There is a lot of great skills you get from school/university lectures, no doubt. But on the other hand, for some specific and practical "super powers" you want to acquire or enhance, you have no other choice but teach yourself. The potential reasons are legion. That could happen by mere interest or if you want to deepen your knowledge in one of your subjects. Or maybe for the sake of personal projects, say learning some essential life skill they don't teach you in class. So yes, when college doesn't prepare you for life battles, you have to coach yourself.
Anyway, I am not here to complain about any education system. I am writing this post because I would like to share the best and most useful books I went through, as I have been reading a lot lately. I read on a variety of fields and for each of them I am suggesting the top books (according to my humble opinion).
Here we go:
Productivity and Organisation
Being productive implies being effective, deliver what you promise, go from talk to action : in short, being real. It's not always straightforward to be so concrete. It takes some will power and some organisation. It's a vital skill to have so that your dreams don't remain just dreams. So that your dreams come true:
Getting Things Done (by David Allen): Probably the best book on organisation. It teaches you how to free your mind, how to manage all your "stuff" and how to make efficient choices about your projects.
How to Make a Complete Map of Every Thought You Think (by Lion kimbro): As the title suggests, this book is about how to make a complete map of everything you think for as long as you like. If you do the things described in this book, your thoughts will be clearer to you than they have ever been before. You will see things you have never seen before. It may feel like, for the first time in your life, you really have a clear idea of what kind of thoughts are going through your mind.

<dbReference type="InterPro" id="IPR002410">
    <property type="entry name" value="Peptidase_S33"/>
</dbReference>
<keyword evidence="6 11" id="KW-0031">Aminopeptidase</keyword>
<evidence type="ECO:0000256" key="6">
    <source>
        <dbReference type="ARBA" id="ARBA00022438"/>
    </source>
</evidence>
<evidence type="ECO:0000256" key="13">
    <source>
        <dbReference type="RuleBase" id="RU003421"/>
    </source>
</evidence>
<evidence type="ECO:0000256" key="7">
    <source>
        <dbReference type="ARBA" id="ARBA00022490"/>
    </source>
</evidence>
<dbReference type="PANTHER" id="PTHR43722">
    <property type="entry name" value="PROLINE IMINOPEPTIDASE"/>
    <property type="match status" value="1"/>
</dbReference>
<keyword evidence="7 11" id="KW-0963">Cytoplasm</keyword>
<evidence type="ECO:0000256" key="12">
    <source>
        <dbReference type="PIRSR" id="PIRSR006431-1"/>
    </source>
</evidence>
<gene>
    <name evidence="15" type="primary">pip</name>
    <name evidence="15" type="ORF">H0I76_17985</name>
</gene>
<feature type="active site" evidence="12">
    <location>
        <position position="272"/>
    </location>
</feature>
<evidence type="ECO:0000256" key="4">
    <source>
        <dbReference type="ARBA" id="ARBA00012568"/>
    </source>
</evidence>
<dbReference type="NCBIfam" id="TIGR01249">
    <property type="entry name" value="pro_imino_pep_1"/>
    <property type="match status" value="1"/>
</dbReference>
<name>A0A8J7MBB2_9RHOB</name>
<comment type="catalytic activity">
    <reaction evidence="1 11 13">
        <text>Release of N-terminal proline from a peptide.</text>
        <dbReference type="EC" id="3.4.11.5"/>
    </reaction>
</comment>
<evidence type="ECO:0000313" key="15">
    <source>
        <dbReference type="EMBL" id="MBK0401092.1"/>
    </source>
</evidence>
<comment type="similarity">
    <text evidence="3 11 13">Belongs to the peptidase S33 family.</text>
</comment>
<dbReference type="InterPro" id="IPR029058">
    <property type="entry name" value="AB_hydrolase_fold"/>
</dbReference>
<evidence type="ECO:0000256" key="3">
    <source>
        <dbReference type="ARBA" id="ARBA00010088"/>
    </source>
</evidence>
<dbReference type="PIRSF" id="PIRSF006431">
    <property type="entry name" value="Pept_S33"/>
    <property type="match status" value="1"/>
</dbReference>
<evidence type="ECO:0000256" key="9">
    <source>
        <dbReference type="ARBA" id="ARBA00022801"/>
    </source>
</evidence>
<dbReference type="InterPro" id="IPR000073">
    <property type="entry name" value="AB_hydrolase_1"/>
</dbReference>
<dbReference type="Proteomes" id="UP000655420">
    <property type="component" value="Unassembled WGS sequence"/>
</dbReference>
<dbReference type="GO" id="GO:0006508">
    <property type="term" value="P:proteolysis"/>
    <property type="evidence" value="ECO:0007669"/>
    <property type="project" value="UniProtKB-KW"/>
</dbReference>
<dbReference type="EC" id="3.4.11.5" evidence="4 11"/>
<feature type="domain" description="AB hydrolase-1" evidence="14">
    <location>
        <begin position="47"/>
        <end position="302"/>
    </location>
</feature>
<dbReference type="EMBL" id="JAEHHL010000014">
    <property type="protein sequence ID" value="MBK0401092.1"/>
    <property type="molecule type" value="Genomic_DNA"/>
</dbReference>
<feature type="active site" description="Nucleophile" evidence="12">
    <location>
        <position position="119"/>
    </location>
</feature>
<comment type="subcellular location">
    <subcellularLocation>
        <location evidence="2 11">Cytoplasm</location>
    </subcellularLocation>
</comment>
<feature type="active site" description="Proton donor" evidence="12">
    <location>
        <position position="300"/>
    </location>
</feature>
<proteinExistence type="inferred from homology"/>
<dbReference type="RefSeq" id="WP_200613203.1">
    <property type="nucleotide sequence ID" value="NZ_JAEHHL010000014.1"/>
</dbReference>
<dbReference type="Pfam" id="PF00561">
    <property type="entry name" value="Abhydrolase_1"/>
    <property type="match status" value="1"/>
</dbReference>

Marketing and Business
Learning about marketing is important, even for software developers. Actually, it's important no matter what you want to do in life, whether you want to run a business or work for an existing company. It helps you understand people and deal with them.
Foundations of Marketing (By Jobber and Fahy): That book would be a great way to start off, assuming you don't know anything about marketing. It's easy to understand and it teaches the basic concepts through concrete examples.
Influence : The Psychology of Persuasion (by Robert Cialdini): This book discusses the weapons of influence from a psychological point of view. Among other things, it explains the main factors that cause one person to say yes to another person, as well as real life examples.
Breakthrough Advertising (by Eugene Schwartz): Basically about copywriting (or how to sell with a few written words). What makes this one excellent is, it teaches how to identify the desires of the customers and write headlines and ads that trigger a reaction, as they present solutions to their needs.
I Will Teach You To Be Rich (by Ramit Sethi): Not just another boring finance book. Not only is this book informative, it is fun and includes practical tips that would help you master your finances and possibly make more money.
UX is basically the way users feel about your product or service. It highlights valuable aspects of human-computer interaction. Whatever you build, UX is not a choice. This stuff matters, it affects the success (or failure) of your product. Bad design and bad experience happen.
Mobile Interaction Design (by Matt Jones): this book reveals how mobiles have the potential to be key building blocks in this new digitally augmented world, and how careful innovations in that field could change the world, bringing pleasure and helping businesses.
Press On (by Harold Thimbleby): Provides many ways of thinking clearly about the design of interactive devices and about interaction programming. The emphasis throughout is on making better interfaces.